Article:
UK Neurosurgery Group Performs Chinese Hospital's First Deep Brain Stimulation Surgery
Last summer, a group from the University of Kentucky Brain Restoration center, led by Dr. Craig van Horne, professor of neurosurgery, capped off a series of conferences held at a number of renowned Chinese university hospitals by performing the first-ever deep brain stimulation surgery for a Parkinson’s disease patient being treated at The First Affiliated Hospital of Zhengzhou University in Henan, China.
Deep brain stimulation (DBS) surgery involves implanting a device that uses electric signals to regulate brain activity. It alleviates an array of debilitating symptoms of Parkinson’s disease such as tremors, rigidity, and slowness in movement.
The UK neurosurgery group consisted of neurosurgeon and Co-Director of the Brain Restoration center Dr. Craig van Horne; Director of the center for Microelectrode Technology Greg Gerhardt; Program Director for Neurorestoration at the Brain Restoration center Ann Hanley; and research analyst and neurophysiologist George Quintero, from the Department of Neuroscience and UK Brain Restoration center.
Assisted by his group, van Horne performed the groundbreaking DBS surgery for China at the renowned First Affiliated Hospital of Zhengzhou University. As the third most populous province of China, Henan has held historical importance, housing four Chinese capitals throughout history and often is credited as the birthplace of Chinese civilization. With more than 7,000 beds, Zhengzhou University’s First Affiliated Hospital is considered the world’s largest hospital.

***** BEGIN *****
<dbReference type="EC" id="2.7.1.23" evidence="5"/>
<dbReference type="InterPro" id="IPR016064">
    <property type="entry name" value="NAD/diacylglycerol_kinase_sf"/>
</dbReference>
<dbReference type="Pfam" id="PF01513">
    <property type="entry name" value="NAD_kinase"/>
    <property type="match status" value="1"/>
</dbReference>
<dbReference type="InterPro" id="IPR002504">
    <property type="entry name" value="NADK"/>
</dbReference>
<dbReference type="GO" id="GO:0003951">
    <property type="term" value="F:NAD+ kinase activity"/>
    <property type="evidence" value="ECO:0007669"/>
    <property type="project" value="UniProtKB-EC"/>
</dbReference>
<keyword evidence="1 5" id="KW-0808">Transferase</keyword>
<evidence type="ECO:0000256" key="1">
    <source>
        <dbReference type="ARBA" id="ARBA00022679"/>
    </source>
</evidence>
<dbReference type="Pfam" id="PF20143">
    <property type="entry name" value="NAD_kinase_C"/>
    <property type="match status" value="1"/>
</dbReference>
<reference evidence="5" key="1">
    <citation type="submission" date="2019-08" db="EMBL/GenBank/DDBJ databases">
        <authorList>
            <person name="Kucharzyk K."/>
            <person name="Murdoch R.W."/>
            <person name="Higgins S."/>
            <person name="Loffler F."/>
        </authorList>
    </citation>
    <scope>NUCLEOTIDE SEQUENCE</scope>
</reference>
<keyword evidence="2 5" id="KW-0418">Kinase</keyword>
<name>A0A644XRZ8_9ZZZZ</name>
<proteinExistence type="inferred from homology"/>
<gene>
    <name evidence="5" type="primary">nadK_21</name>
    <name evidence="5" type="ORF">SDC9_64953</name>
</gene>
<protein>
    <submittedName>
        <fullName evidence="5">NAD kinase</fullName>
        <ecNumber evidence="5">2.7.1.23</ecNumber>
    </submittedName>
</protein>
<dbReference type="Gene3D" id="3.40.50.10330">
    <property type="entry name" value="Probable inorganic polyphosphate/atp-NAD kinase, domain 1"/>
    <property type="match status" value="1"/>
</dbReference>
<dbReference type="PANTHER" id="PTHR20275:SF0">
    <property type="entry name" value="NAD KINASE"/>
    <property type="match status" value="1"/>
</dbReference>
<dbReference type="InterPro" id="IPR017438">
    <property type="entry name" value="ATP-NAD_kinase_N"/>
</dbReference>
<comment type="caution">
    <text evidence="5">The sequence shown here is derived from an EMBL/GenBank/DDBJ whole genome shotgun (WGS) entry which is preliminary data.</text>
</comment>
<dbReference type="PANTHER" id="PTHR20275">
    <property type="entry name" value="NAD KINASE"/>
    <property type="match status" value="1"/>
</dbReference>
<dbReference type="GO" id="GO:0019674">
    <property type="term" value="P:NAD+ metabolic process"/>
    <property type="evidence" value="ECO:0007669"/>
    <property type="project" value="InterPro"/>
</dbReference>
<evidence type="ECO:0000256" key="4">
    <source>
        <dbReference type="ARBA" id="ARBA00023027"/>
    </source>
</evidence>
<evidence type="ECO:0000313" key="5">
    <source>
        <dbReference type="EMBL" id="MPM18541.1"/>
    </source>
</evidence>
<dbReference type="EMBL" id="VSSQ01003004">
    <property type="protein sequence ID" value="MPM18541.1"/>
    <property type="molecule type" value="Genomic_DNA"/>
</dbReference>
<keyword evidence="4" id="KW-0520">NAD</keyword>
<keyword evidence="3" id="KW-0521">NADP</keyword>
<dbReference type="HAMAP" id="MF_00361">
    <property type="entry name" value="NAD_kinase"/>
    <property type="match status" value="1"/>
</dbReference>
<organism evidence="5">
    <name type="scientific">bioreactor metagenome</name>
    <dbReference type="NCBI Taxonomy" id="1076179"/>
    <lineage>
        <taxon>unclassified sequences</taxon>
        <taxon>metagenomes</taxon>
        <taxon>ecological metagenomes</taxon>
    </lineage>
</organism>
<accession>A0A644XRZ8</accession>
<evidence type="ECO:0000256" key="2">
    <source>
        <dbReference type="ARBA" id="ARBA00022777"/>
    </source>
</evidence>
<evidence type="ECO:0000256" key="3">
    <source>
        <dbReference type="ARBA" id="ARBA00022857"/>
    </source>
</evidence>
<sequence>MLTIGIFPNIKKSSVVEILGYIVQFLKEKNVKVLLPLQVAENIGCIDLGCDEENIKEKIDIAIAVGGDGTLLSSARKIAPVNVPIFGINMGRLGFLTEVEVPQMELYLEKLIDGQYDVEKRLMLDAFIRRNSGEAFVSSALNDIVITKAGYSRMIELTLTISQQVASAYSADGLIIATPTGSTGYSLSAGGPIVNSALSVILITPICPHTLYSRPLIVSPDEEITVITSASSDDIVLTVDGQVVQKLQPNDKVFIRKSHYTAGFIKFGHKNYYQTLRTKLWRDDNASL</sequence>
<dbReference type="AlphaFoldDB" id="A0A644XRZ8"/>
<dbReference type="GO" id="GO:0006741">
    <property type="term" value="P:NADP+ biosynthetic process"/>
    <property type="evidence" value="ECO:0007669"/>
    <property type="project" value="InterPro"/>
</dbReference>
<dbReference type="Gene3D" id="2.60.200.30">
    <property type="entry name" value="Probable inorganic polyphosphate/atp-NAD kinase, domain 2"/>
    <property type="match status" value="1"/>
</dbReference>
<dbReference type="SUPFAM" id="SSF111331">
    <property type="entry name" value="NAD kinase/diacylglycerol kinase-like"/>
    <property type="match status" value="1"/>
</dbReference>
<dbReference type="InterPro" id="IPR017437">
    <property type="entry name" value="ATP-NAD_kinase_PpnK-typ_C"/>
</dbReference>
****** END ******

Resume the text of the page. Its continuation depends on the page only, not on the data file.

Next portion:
The surgery, which appeared on the Henan news, was intended to expand the scope of neurosurgical practice in the area. The team was fascinated by how different regions of China translated to very diverse surgical practices within China. All agreed that the surgery was a critical learning moment; George Quintero commented that it “used all of our abilities by combining different groups’ resources and talents to achieve one goal.”
The UK group visited the Zhengzhou Hospital a day after the surgery to check on the patient. The surgery’s outcome was successful; the patient was able to walk and move more fluidly, and was released from the hospital a few days later. This surgery set a precedent for many DBS surgeries to follow at the Chinese facility. The DBS program at The First Affiliated Hospital of Zhengzhou University has since grown and DBS surgeries are now much more common. As a whole, the process highlighted a newfound optimism and cooperative spirit in tackling a source of symptoms for Parkinson's patients.
This landmark surgery was one major component of UK’s participation in Central China's inaugural Sino-U.S. Neuromodulation Forum held at Zhengzhou University’s First Affiliated Hospital. The forum provided a rare opportunity for researchers, surgeons and others in the medical field from China and the United States to share their experiences through presentations and meetings that specifically explored DBS and neuromodulation. It also facilitated a deeper understanding of Parkinson’s disease from the patient’s perspective: among the group of UK medical professionals who made the trip was Ann Hanley, a person with Parkinson’s disease. In these conferences she not only shared her personal struggles in conquering obstacles presented by Parkinson’s disease, but also inspired doctors in this field through her creation of a research fund for Parkinson’s.
Overall, both the surgery and the forum united two very different cultures of medical and surgical practices. Quintero deemed the experience an opportunity to get a Chinese perspective.
"Because diseases have worldwide impact, seeing medicine from another country’s angle is not only eye-opening, but immensely valuable,” he said.
This trip, made possible with support from the UK Confucius Institute, initiated a relationship between the University of Kentucky and The First Affiliated Hospital of Zhengzhou University, which will subsequently contribute to collaboration between the two universities’ research fellows.